In post-war London, small-time hustler Harry Fabian (Widmark) ekes out an existence steering customers to the Silver Fox, a sleazy nightclub owned by the oily, obese Phil Nosseross (Sullivan). Wily and manipulative in his unquenchable drive to advance his fortunes via various shady schemes, Harry even stoops to stealing from his devoted singer-girlfriend, Mary (Tierney). He finally gets his chance at the big time when he cons retired Greco-Roman wrestling star Gregorius (Zbysko) into a new promotional scheme, only to face the wrath of Gregorius's well-connected and dangerous son, Kristo (a young Herbert Lom, later Chief Inspector Dreyfus in the "Pink Panther" series).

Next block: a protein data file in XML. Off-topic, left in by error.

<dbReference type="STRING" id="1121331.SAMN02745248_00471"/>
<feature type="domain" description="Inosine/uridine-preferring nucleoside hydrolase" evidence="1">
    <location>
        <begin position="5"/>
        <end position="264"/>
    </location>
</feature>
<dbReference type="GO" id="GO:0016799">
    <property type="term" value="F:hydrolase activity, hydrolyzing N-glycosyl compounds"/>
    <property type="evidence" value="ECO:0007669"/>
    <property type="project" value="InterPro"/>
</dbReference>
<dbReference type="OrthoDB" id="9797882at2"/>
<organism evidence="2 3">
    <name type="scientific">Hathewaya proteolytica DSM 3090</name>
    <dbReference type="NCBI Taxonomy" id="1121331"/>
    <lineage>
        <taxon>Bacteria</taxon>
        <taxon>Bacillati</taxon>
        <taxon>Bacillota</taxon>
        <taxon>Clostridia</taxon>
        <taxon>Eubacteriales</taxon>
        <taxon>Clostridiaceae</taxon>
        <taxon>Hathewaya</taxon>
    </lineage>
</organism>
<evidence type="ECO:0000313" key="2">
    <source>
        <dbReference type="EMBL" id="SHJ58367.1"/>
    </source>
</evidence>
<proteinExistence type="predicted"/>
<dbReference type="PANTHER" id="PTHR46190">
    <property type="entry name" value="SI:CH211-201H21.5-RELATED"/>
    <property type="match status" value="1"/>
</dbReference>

The noirish name of Jules Dassin's classic thriller says it all. Widmark, here in the role of penny-ante loser more than hardened criminal, manages to be at once hateful and pathetic as conniver Fabian, running through dark, dank back alleys to flee those he's fleeced. Lom and Sullivan are also stellar as the underworld kingpins he inevitably stings — and who mete out punishment accordingly. Vivid camerawork, frenetic pacing, and a palpable sense of anxiety drive Dassin's final, pre-blacklist Hollywood picture to a heart-pounding finish.